How safe are BB creams?

How Safe are BB creams?


BB creams, short for beauty balm, are all-in-one creams, used to cover blemishes, moisturise and protect the skin from the sun. Created by a German dermatologist who wanted to create a single cream for post-laser treatment, it became a sensation in South Korea. The popularity spreads across Asia, where there are now many brands of BB creams.

According to the consumer watchdog, the Environmental Working Group, you are better off with a BB cream if your skincare routine includes applying a foundation, a concealer and a moisturising sunscreen. The BB cream cuts your exposure to an average of 40 ingredients, compared to 70 ingredients if you were using all three products. There is less risk of skin allergies when your skin is exposed to fewer ingredients, said the American non-profit group.


What are the Ingredients to Avoid?

Watch out for harmful ingredients in the BB creams. One common ingredients to avoid is oxybenzone. Oxybenzone is an excellent UV-A and -B filter, which why it is a popular chemical sun filter. But it oxybenzone is a known skin irritant.  The American Contact Dermatitis Society listed the ingredient as the Number One cause of skin allergies among people who use sunscreen. Additionally, oxybenzone is harmful to coral reefs.

Another ingredient to avoid is retinal palmitate (a form of vitamin A). Retinal palmitate is rich in anti-oxidants, but the ingredient has been linked to skin tumour and lesion when it is applied on skin exposed to the sun.

Also, stay away from BB creams that list “fragrance” as an ingredient. It is a blanket term, used by manufacturers to avoid disclosing the specific chemicals in the product. EWG said the term “fragrance” covers as many as 3,163 ingredients. So if your BB cream has “fragrance” listed as an ingredient, you won’t know which of the 3,163 ingredients is in the product because the manufacturer won’t tell you.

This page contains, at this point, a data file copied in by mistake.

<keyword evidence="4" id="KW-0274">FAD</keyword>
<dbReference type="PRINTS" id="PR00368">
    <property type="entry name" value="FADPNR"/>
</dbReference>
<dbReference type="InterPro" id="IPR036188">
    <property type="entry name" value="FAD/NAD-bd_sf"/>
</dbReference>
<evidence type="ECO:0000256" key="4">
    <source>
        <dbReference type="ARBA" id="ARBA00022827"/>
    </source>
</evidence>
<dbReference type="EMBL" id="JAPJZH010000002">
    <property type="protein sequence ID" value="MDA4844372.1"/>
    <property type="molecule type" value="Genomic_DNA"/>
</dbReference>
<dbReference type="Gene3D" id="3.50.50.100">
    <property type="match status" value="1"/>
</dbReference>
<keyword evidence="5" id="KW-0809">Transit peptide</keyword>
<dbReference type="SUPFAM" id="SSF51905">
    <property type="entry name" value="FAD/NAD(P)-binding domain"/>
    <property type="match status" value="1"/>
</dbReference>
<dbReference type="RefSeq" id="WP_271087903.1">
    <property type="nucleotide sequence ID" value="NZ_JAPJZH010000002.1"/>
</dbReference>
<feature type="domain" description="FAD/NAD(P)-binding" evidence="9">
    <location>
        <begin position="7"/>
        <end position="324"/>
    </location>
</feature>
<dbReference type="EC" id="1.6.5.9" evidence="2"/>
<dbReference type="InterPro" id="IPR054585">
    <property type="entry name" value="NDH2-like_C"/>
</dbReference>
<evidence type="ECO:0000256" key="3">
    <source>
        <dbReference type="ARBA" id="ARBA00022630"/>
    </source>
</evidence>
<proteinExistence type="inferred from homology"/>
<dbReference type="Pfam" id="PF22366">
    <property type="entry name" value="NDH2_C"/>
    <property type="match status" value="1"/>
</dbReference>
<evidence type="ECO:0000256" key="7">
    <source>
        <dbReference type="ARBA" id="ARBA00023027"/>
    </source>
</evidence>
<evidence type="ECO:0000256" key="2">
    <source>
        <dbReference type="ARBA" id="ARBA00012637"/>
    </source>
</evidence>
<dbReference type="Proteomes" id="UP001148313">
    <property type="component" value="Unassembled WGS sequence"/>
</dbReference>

The following are ingredients, disguised under the term of “fragrance,” that are toxic. The list is compiled by EWG.

  • Phthalates are potent hormone disruptors, linked to reproductive system birth defects in baby boys
  • Octoxynols and nonoxynols break down into persistent hormone disruptors
  • Citral, eugenol, coumarin and geraniol have been associated with allergies and contact dermatitis. The ingredients are banned in Europe.

Some 40 ingredients in a single BB cream is still a lot. If your job does not require you to stay outdoor, a BB cream of SPF 15 and a high PA rating (PA +++ or PA++++) would be adequate. A higher SPF value requires a higher percentage of chemical sun filters in the BB cream. The concern with sun filters is with the efficacy when other ingredients are added into the formula. It may reduce the photo-stability of these sun filters, and may cause them to break down, which increases the risk of free radicals and allergens.

You won’t need to wear as much make up when you are outdoor. Opt for a sunscreen instead. We prefer mineral sunscreens to chemical-based sunscreens because they require fewer ingredients, and the ingredients are natural.

Keep the skin protected when out in the sun. The rule of the thumb is to use as few ingredients as necessary. The risk of skin irritation decreases when there are fewer ingredients in the skincare products. Also drink plenty of water when you are outdoor and seek shade.


A Quick List:

Ingredients to Avoid BB cream
Oxybenzone skin irritant / harms coral reefs
Retinal palmitate skin tumour
Fragrance blanket term to hide chemicals in product



BB and CC creams: How safe are the ingredients in BB an CC creams? The Environmental Working Group.

The Problem with Vitamin A. The Environmental Working Group.

Vazirnia, Aria; Jacob, Sharon E. Review of ACDS’ Allergen of the Year 2000-2015. the Dermatol. 2014, November; 22 (1).

Downs, C.A.; Kramarsky-Winter, Esti; Segal, Roee et al. Toxicopathological Effects of the Sunscreen UV Filter, Oxybenzone (Benzophenone-3), on Coral Planulae and Cultured Primary Cells and Its Environmental Contamination in Hawaii and the U.S. Virgin Islands. Archives of Environmental Contamination and Toxicology. 2015, October 20: 1-24.



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